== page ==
GloucesterTimes.com, Gloucester, MA

April 12, 2013

Tarr at center of State House budget talks

Michael Norton and Matt Murphy, State House News Service
Gloucester Daily Times

---- — BOSTON — After ramming a $500 million tax bill through on Monday, the House breezed through a light session Thursday and adjourned until next Tuesday.

But getting the tax hike bill through the Senate is already turning into a longer and more unpredictable endeavor.

Senate Democrats as recently as Tuesday morning were planning to advance the tax bill this week, but the legislation is idling and Democrats were again huddled in a private caucus in Senate President Therese Murray’s office Thursday afternoon discussing plans for the tax bill.

And as Democrats filtered in and out of Murray’s office Thursday, Senate Minority Leader Bruce Tarr told the News Service that senators were discussing both policy and procedural matters.

Tarr, the Gloucester Republican, expressed concern that senators won’t have adequate time to review amendments filed late Friday afternoon in order to have a meaningful debate on those amendments on Saturday morning.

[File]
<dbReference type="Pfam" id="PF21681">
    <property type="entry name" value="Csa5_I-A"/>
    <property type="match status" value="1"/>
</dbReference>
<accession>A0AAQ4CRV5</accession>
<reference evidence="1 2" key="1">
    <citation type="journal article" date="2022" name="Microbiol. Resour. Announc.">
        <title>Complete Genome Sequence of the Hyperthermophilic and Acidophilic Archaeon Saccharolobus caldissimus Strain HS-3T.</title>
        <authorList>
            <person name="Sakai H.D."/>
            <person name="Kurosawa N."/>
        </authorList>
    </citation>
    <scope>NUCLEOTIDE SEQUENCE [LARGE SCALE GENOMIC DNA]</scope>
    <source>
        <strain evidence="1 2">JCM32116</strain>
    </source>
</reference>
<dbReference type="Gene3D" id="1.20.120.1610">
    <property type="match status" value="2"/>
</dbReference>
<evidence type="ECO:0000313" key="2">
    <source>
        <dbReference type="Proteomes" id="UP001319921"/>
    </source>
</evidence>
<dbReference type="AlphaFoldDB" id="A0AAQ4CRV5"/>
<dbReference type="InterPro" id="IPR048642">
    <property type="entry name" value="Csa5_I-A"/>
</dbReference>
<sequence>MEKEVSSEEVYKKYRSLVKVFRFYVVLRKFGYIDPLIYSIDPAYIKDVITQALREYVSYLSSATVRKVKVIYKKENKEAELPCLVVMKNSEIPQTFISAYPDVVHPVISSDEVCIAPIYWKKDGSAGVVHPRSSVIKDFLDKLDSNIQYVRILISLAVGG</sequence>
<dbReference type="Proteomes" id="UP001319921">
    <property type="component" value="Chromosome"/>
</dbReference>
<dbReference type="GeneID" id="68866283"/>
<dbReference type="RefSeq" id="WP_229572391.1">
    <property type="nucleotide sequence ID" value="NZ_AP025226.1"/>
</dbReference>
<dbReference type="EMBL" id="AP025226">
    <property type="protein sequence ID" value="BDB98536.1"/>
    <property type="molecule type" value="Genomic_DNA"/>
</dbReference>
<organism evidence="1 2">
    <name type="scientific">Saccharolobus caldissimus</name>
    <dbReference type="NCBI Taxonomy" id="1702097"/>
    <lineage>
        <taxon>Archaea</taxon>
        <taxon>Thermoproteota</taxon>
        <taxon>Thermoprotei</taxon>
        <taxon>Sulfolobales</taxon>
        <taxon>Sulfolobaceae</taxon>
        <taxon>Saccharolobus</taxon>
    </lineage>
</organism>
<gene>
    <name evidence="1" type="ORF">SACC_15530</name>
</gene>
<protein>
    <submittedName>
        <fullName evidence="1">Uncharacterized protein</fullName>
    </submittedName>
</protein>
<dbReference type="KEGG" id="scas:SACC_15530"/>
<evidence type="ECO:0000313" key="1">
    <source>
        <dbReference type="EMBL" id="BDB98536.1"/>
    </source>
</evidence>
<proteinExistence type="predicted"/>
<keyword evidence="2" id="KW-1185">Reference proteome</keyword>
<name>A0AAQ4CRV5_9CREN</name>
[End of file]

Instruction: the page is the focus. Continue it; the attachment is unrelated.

“My caucus is obviously concerned about it,” said Tarr, who has already indicated he’s ready to right a governor’s proposal to cut out a rooms tax exemption for bed-and-breakfast establishments if that ever makes it to the table. That proposal is not, at this point, in a legislative budget proposal.

Noting the Senate plan dedicates a bit more revenue to transportation than the House plan, hitting $600 million by 2018 by siphoning gas tax revenues from the underground storage tank removal fund and imposing a new fee on utilities, Murray expressed her hope for talking the House into “getting where we are” — though that was far from clear on Thursday afternoon.

“This is a remarkably fluid situation,” said Tarr.

With Senate Democrats outnumbering Republicans 35-4, Murray said Thursday she is looking past the Senate deliberations on the bill.

“Hopefully we’ll have a conference committee that will be short,” she said, “and when it goes to the governor he won’t veto it.”